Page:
I think we are a post-genocide society in America. I think what happened to native people when white settlers came to this continent was a genocide. And we haven’t done the things you’re supposed to do to recover from genocide, we had millions of native people slaughtered through famine and war and disease and we haven’t really addressed that. What we did instead was create this narrative of racial difference. We said, “Oh no, those native people, they’re savages. We don’t have to worry about their victimization.” And that narrative shaped the legacy of slavery. And as I’ve said, I don’t believe the great evil of American slavery was involuntary servitude or forced labor. I think the great evil of American slavery was the ideology of white supremacy. It’s the narrative we created to make ourselves feel comfortable owning other people we said black people aren’t the same as white people that got these deficits. They’re not fully human. And that problem wasn’t addressed with the constitutional amendments. They don’t talk about ending the narrative of racial difference or the ideology of white supremacy and because of that, you see states –– as you suggest –– creating local statutes and ordinances that are designed to prevent enforcement of rights under the 13th and 14th Amendment. And because of that, I don’t think slavery end in the 1860s, I think it just evolves. And the era of lynching and terrorism and violence that we witnessed in this country between the end of Reconstruction and World War II is dramatic evidence of that. There’s never been a time when you could see thousands of people gathering to witness a black man or woman or child being burned alive, being mutilated, being brutalized and murdered in the public square with no risk of prosecution.
Ciammachilli: As if it’s entertainment.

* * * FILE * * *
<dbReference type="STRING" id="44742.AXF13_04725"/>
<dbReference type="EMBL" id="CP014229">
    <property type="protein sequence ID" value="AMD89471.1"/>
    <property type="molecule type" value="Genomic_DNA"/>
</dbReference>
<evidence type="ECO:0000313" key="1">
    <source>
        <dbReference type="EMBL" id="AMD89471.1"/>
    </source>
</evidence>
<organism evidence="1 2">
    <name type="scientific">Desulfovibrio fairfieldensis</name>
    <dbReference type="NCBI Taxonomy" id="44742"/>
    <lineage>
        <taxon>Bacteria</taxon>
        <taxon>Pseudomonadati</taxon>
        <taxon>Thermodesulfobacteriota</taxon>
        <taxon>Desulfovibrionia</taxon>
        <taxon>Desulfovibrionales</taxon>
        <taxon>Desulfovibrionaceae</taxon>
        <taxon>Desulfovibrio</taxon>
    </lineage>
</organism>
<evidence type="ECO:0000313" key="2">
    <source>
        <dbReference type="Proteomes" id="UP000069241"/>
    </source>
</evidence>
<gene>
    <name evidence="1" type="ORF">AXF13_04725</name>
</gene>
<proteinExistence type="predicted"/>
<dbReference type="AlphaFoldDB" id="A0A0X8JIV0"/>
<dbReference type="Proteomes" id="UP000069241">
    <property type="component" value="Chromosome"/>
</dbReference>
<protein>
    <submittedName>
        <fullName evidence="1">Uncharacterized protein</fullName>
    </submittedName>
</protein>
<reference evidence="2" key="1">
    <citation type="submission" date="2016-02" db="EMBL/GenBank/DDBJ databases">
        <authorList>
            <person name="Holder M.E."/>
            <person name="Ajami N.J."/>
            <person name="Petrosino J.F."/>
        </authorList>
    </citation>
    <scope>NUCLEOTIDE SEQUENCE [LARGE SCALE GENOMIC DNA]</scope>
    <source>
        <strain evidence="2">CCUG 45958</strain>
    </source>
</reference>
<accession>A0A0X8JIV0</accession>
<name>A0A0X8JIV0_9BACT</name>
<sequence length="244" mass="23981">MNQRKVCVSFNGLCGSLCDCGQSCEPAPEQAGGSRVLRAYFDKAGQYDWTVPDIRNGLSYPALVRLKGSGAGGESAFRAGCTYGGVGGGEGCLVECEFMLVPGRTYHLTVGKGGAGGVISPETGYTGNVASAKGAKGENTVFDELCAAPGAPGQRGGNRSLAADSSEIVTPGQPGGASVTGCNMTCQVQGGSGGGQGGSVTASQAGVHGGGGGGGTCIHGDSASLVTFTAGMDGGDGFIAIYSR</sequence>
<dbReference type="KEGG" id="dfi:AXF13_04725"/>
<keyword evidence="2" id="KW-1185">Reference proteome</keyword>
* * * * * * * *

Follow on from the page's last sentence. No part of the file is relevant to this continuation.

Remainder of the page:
Stevenson: It was like a carnival. And the people didn’t wear a mask. People tend to think that this was violence committed by hate groups and the Klan. No these were unmasked leading citizens. It was often the elites, the teachers, the doctors, the writers, the people who were the business leaders of a community that participated in this violence and these mass atrocities were devastating to our commitment to the rule of law. And I don’t think we’re going to be a healthy nation until we acknowledge and recognize this legacy. When you go to South Africa, you can’t spend time there without being confronted with the history of apartheid. If you go to Rwanda they will make you listen to the stories of the genocide. Germany has created a new identity for itself by memorializing and marking the legacy created by the Holocaust. You can’t go a hundred meters in Berlin, Germany without seeing a marker or a stone that’s been placed next to the home of a Jewish family. The Germans want you to go to the Holocaust Memorial and reflect soberly on that history. But in this country we don’t talk about slavery. We don’t talk about lynching. We don’t really talk about the legacy of segregation. Here in Alabama, we’ve got hundreds of memorials and monuments honoring and recognizing the Confederacy. We romanticize that era. We celebrate Confederate Memorial Day as a state holiday. We celebrate Jefferson Davis’ birthday as a state holiday here in Alabama. We don’t have Martin Luther King Day we had Martin Luther King/Robert Lee day. And yet with this preoccupation with mid-nineteenth century history we do not talk about slavery. There’s no place in the state you can go and have an honest experience with the legacy of slavery. We don’t talk about lynching.